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Short question, if I have a string, how can I test if that string is a valid color representation in R?

Two things I tried, first uses the function col2rgb() to test if it is a color:

isColor <- function(x)
  res <- try(col2rgb(x),silent=TRUE)

> isColor("white")
[1] TRUE
> isColor("#000000")
[1] TRUE
> isColor("foo")

Works, but doesn't seem very pretty and isn't vectorized. Second thing is to just check if the string is in the colors() vector or a # followed by a hexadecimal number of length 4 to 6:

isColor2 <- function(x)
  return(x%in%colors() | grepl("^#(\\d|[a-f]){6,8}$",x,ignore.case=TRUE))

> isColor2("white")
[1] TRUE
> isColor2("#000000")
[1] TRUE
> isColor2("foo")

Which works though I am not sure how stable it is. But it seems that there should be a built in function to make this check?

share|improve this question
I suppose doing trycatch on Rgames> plot(1,2,col='phlogiston') Error in plot.xy(xy, type, ...) : invalid color name 'phlogiston' is not helpful :-) – Carl Witthoft Nov 8 '12 at 12:24
Sorry - the SO timeout caught me in mid-edit. The choice of function depends on what you want to do with it. Is throwing an error sufficient (which plot does already), or do you want to "repair" a bad color spec? If the latter, you're going to have to roll your own function anyway, based on what you view as the proper correction algorithm – Carl Witthoft Nov 8 '12 at 12:34
You might have the alpha digits. isColor( "#00000000" ) should return TRUE – Romain Francois Nov 8 '12 at 13:01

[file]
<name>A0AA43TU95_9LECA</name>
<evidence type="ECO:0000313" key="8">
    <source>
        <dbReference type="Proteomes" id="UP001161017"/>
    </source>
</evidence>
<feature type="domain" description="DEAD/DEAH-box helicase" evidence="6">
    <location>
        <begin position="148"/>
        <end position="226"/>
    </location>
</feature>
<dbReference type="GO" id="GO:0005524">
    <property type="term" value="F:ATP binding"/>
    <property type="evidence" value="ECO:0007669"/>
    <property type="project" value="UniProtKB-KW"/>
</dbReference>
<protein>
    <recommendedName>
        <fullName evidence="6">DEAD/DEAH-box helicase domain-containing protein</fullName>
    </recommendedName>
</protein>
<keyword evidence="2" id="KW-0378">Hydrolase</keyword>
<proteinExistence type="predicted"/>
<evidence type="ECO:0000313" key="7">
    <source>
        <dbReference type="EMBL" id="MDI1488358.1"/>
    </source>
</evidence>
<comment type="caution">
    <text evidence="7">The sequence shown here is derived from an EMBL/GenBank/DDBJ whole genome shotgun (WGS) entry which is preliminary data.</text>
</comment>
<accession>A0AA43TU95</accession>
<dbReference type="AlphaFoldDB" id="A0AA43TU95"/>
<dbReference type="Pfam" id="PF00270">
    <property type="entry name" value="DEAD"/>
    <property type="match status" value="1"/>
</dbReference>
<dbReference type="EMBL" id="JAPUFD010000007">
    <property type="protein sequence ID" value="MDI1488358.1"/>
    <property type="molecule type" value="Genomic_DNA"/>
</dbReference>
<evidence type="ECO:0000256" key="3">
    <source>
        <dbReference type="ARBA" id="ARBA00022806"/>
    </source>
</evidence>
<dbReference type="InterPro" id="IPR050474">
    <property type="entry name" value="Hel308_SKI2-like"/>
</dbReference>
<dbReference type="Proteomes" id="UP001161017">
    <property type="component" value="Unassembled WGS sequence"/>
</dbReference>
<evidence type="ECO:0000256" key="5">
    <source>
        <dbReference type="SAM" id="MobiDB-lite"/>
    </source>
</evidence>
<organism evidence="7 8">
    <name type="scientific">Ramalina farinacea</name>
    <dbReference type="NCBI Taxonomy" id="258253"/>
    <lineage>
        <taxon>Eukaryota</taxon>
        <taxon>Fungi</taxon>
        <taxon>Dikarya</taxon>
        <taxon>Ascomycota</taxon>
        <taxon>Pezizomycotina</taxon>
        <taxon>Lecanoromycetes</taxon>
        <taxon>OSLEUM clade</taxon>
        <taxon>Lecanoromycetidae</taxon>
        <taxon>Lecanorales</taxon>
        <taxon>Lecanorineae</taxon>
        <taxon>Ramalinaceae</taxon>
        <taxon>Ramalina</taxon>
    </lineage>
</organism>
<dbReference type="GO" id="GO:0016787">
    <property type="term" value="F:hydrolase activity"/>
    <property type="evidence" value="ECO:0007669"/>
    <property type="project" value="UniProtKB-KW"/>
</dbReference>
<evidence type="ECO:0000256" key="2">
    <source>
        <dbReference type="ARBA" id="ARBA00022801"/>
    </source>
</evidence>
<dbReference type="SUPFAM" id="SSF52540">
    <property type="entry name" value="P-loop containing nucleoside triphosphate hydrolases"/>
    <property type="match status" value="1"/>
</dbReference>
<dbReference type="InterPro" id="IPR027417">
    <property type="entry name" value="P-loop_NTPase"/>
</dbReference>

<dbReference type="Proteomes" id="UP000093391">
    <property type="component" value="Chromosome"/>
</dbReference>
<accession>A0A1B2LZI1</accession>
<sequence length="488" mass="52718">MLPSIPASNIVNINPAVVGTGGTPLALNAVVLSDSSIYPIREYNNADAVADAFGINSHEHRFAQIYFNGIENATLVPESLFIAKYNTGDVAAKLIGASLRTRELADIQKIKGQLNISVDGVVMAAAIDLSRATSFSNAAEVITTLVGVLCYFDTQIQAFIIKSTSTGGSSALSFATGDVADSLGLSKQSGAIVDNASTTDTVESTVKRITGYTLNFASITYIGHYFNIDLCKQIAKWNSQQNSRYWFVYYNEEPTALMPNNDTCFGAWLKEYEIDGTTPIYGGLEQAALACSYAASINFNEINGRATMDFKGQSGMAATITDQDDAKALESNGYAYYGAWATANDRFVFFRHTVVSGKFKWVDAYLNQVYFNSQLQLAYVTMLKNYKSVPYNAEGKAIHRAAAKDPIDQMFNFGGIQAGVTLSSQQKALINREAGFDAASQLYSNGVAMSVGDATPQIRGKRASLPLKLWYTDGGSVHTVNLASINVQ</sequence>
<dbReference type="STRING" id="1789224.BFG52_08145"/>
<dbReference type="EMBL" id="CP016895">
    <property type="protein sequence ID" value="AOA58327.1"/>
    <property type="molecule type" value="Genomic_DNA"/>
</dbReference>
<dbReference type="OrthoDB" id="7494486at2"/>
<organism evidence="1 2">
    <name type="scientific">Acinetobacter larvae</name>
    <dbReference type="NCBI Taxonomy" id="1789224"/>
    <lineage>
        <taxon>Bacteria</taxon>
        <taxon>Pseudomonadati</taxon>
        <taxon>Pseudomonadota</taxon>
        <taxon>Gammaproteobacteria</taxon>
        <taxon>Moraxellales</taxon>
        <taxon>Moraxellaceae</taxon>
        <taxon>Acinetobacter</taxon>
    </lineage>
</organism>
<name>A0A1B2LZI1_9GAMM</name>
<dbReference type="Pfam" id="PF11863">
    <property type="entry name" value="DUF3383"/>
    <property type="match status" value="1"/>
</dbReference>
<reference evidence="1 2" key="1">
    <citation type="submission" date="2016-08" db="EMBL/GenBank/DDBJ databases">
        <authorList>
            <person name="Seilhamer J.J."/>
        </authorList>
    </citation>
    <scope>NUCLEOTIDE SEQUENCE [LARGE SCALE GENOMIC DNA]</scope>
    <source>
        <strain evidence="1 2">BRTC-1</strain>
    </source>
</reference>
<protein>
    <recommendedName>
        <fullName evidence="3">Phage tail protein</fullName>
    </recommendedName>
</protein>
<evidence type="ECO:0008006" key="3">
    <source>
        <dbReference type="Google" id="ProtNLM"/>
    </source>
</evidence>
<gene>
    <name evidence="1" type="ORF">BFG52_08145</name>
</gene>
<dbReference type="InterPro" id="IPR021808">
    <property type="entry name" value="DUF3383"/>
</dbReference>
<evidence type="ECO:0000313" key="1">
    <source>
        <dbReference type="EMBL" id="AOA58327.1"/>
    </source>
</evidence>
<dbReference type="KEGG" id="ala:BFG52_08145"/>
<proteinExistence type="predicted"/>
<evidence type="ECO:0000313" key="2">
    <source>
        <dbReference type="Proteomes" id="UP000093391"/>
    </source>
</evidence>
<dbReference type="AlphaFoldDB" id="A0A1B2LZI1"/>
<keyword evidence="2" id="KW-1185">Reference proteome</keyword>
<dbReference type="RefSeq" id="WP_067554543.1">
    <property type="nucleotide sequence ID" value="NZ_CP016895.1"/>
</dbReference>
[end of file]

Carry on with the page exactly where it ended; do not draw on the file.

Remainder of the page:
@Romain yes should be 6 to 8 digits, changed it. @Carl I like having arguments of functions very flexible. E.g. a color argument that can be assigned a color to directly use that color, or TRUE to use some algorithm to define the color, or FALSE to omit it. – Sacha Epskamp Nov 8 '12 at 13:24
As Gavin's answer and comment indicate, you're going down a #FFFFFFCC path. For comparison, would you think it sensible to parse arguments to an arbitrary function to ensure that said argument names exist in the current environment? (I'd hope the answer is "no".) And further, what if you have a variable my_colors<-c('red','blue','boogersnot') ? Is invoking plot(x,y,col=my_colors) an error or not? – Carl Witthoft Nov 8 '12 at 13:48
up vote 7 down vote accepted

Your first idea (using col2rgb() to test color names' validity for you) seems good to me, and just needs to be vectorized. As for whether it seems pretty or not ... lots/most R functions aren't particularly pretty "under the hood", which is a major reason to create a function in the first place! Hides all those ugly internals from the user.

Once you've defined areColors() below, using it is easy as can be:

areColors <- function(x) {
     sapply(x, function(X) {
                  error = function(e) FALSE)

areColors(c(NA, "black", "blackk", "1", "#00", "#000000"))
#   <NA>   black  blackk       1     #00 #000000 
share|improve this answer
+1 The Answer I was too lazy to give. Agree fully with the sentiment expressed also. – Gavin Simpson Nov 8 '12 at 14:45
vapply would be even better because it would return a slightly better response when the input is length 0. – hadley Nov 9 '12 at 0:50